What is hammertoe?
Hammertoe is the general term used to describe an abnormal contraction or “buckling” of the toe because of a partial or complete dislocation of one of the joints of the toe or the joint where the toe joins with the rest of the foot. Other types of crooked toes include claw toes and mallet toes. These are basically the same as hammer toes but involve buckling at different joints in the toe.
Crooked toes themselves often do not cause pain. However, as the toe becomes deformed, it rubs against the shoe. The subsequent irritation causes the body to build up more and thicker skin to help protect the area. The common name for the thicker skin is a corn. At first, this thick skin helps reduce irritation to the bone prominence. As the skin becomes thicker, it adds to the pressure from the shoe. Periodic trimming of the corn may give temporary relief. However, over a period of time, a bursa may develop and if it becomes inflamed (bursitis), the area becomes red, swollen and painful. It may also become infected.
There are two joints in the lesser toes and one joint in the great toe. If the deformity occurs in the joint nearest the nail, it is called a mallet toe. The corn will usually develop on the tip of the toe. This is due to the pressure being on the tip of the last toe bone rather than at the fat pad under the tip of the toe. If the deformity is at the other toe joint, or where the toe joins the foot, it is called a hammertoe and the corn will occur on the top of the toe
Do not confuse corns with calluses that occur on the bottom of the feet. They are generally caused by other conditions. A severe hammertoe, though, may create downward pressure on a metatarsal bone at the ball of the foot, and add to the cause of a callus.
A hammertoe may be present but not always painful unless irritated by shoes. One may have enlarged toe joints with some thickened skin and no redness or swelling. However, if shoes create pressure on the joint, the pain will usually range from pinching and squeezing to sharp and burning. Cramping in the toes, foot and leg may develop from the muscles and tendons functioning in abnormal positions because of the deformed joints. In long standing conditions, the dislocated joints can cause the pain of arthritis.
Other foot conditions and Hammertoe
Although there is little doubt shoes are responsible for causing corns, the size, shape and other characteristics of our feet are hereditary. The contraction and/or rotation of toes can be the result of poor mechanics of the foot, resulting in overpronation. This results in low or flat arches, which cause the muscles and tendons of the foot to twist the toes and joints away from their normal position. High arched feet (over‑supination) can also result in similar conditions.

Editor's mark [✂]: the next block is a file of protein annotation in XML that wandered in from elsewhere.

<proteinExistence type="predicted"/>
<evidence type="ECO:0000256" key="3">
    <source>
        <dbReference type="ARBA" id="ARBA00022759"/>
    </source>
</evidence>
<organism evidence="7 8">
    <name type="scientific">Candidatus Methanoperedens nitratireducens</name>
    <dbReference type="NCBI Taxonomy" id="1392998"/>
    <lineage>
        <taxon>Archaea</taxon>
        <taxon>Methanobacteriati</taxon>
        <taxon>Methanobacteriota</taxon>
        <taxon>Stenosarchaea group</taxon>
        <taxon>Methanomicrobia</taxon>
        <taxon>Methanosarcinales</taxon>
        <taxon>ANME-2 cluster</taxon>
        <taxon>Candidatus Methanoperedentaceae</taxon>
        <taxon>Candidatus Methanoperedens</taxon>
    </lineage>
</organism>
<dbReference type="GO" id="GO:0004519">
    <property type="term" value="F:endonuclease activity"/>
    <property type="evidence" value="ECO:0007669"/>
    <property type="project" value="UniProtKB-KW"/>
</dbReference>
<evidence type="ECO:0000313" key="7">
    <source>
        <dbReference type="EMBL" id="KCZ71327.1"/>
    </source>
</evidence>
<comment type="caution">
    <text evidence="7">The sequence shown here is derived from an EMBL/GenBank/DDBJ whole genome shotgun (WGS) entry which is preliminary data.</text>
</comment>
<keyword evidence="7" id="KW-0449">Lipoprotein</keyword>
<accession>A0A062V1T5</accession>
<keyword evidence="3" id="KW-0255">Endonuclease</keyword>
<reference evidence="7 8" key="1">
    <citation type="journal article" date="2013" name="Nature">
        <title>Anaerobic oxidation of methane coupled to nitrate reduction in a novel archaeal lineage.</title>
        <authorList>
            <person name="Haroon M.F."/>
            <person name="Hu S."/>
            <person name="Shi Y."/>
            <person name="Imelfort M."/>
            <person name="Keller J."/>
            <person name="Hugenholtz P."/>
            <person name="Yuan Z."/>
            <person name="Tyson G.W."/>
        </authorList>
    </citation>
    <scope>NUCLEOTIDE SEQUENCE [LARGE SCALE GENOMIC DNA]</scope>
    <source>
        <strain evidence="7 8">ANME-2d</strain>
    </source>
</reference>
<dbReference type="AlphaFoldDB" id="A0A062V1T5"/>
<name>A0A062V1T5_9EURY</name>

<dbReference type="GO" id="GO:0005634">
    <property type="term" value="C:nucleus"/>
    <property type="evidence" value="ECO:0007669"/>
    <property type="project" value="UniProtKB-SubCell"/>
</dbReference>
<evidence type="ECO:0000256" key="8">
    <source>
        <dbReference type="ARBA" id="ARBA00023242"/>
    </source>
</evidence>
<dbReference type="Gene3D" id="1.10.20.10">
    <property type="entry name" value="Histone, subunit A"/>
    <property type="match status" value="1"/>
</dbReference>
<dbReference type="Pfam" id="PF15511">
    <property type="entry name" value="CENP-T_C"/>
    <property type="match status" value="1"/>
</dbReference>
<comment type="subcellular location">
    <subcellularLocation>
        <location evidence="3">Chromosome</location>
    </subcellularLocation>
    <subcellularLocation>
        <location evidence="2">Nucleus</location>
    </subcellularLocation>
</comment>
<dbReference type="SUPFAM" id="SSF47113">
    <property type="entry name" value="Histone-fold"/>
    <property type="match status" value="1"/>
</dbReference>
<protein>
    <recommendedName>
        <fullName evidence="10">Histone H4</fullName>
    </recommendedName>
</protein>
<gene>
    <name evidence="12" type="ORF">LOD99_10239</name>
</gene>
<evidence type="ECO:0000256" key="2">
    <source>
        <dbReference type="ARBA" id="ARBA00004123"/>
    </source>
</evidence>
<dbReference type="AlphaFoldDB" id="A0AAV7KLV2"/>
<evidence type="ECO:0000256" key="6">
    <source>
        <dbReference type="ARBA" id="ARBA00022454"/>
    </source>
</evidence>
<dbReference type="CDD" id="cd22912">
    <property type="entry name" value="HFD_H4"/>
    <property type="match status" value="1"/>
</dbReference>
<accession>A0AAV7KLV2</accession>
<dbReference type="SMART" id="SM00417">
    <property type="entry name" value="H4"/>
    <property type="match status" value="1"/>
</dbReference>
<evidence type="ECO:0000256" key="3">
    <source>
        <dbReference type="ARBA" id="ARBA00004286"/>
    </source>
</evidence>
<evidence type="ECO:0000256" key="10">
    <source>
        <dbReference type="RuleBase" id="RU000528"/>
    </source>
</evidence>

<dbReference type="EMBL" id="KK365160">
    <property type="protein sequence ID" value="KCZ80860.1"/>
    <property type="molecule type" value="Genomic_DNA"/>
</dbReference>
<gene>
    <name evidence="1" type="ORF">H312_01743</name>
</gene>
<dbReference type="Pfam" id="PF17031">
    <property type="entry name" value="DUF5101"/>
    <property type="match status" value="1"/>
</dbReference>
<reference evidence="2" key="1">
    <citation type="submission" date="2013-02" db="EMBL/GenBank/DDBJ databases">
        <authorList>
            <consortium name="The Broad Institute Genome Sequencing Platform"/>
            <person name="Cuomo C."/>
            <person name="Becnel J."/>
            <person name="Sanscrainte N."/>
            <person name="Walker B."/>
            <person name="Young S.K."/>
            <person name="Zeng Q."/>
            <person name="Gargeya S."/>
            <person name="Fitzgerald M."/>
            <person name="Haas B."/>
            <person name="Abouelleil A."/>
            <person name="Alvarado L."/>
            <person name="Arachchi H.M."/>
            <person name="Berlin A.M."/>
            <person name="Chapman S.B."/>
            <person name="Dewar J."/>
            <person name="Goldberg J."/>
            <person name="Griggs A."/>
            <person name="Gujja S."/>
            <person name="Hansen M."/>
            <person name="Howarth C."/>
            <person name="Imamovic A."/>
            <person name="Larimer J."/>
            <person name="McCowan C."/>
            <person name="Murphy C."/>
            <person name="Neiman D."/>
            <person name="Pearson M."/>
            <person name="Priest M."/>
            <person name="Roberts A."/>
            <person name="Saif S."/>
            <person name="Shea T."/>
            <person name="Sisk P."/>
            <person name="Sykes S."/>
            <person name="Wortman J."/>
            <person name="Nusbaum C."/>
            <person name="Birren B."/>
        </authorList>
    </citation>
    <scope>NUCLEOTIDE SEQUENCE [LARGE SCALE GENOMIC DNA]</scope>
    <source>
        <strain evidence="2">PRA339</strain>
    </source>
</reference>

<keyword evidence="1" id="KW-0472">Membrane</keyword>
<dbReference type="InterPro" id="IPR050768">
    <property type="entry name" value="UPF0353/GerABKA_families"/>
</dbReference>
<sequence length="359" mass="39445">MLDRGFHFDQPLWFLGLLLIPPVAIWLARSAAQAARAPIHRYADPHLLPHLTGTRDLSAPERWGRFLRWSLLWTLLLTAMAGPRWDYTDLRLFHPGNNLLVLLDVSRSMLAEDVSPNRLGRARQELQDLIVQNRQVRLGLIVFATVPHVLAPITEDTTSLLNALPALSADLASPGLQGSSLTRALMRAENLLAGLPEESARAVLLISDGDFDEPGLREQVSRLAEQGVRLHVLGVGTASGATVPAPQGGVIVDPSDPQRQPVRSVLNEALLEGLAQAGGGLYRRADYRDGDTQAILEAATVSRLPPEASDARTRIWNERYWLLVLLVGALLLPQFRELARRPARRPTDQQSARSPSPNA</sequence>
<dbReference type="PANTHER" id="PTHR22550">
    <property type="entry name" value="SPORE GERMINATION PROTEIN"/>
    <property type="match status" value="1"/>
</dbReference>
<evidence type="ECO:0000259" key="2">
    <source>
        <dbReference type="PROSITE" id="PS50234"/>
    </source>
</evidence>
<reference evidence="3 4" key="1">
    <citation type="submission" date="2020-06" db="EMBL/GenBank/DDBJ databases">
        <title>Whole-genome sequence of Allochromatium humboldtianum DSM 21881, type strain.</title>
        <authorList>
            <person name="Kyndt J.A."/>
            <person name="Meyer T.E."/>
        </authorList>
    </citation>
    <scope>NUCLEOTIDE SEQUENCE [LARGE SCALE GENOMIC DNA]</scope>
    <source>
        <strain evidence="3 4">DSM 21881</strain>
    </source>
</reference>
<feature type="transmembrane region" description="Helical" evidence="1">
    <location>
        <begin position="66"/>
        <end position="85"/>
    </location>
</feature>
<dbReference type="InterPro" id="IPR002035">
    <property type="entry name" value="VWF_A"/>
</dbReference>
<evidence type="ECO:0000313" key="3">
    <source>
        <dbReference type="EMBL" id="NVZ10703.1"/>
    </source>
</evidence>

A severe bunion may cause a hammertoe. As the great toe twists over or under the second toe, this causes the toe to dislocate. Shoes cause the corn, as the bony top of the toe rubs on the toe box of the shoe, but the underlying problem is the abnormal position of the toe joints, which may be hereditary.
The crooked toe is irritated by the pressure on the joint or spur. As a result, the skin becomes thicker to form a protection. The thicker the skin, the more pressure and eventually, a bursitis under the corn may develop. This causes the joint to become red, swollen and painful. In addition, the skin can break down and become infected.
Treatment for Hammertoe
Do you have painful blisters, corns and even ulceration associated with your toes?
You may have a form of hammertoe which can affect any of the second, third, fourth, or fifth (little) toes. Abnormal bending of the toes can put pressure on the toe when wearing shoes, causing problems to develop.
You podiatrist is skilled at nonsurgical care of hammertoes but for persistent issues a consultation with Dr. Mark Gilheany should be considered.
Surgical options for hammertoe shave greatly increased with understanding of minimal invasive techniques. It is now possible to have those painful toes addressed permanently with an office based procedures performed under local anaesthetic. These procedures allow immediate wright bearing and return to footwear quickly. More complex conditions may still require a hospital day stay with more extensive procedures, increasingly this is becoming less necessary.
At the Foot and Ankle Clinic our highly qualified team of Podiatrists are all members of the Australian Podiatry Association and offer a combined 50 years’ experience. They are trained to diagnose and effectively treat hammertoe via a range of treatments.
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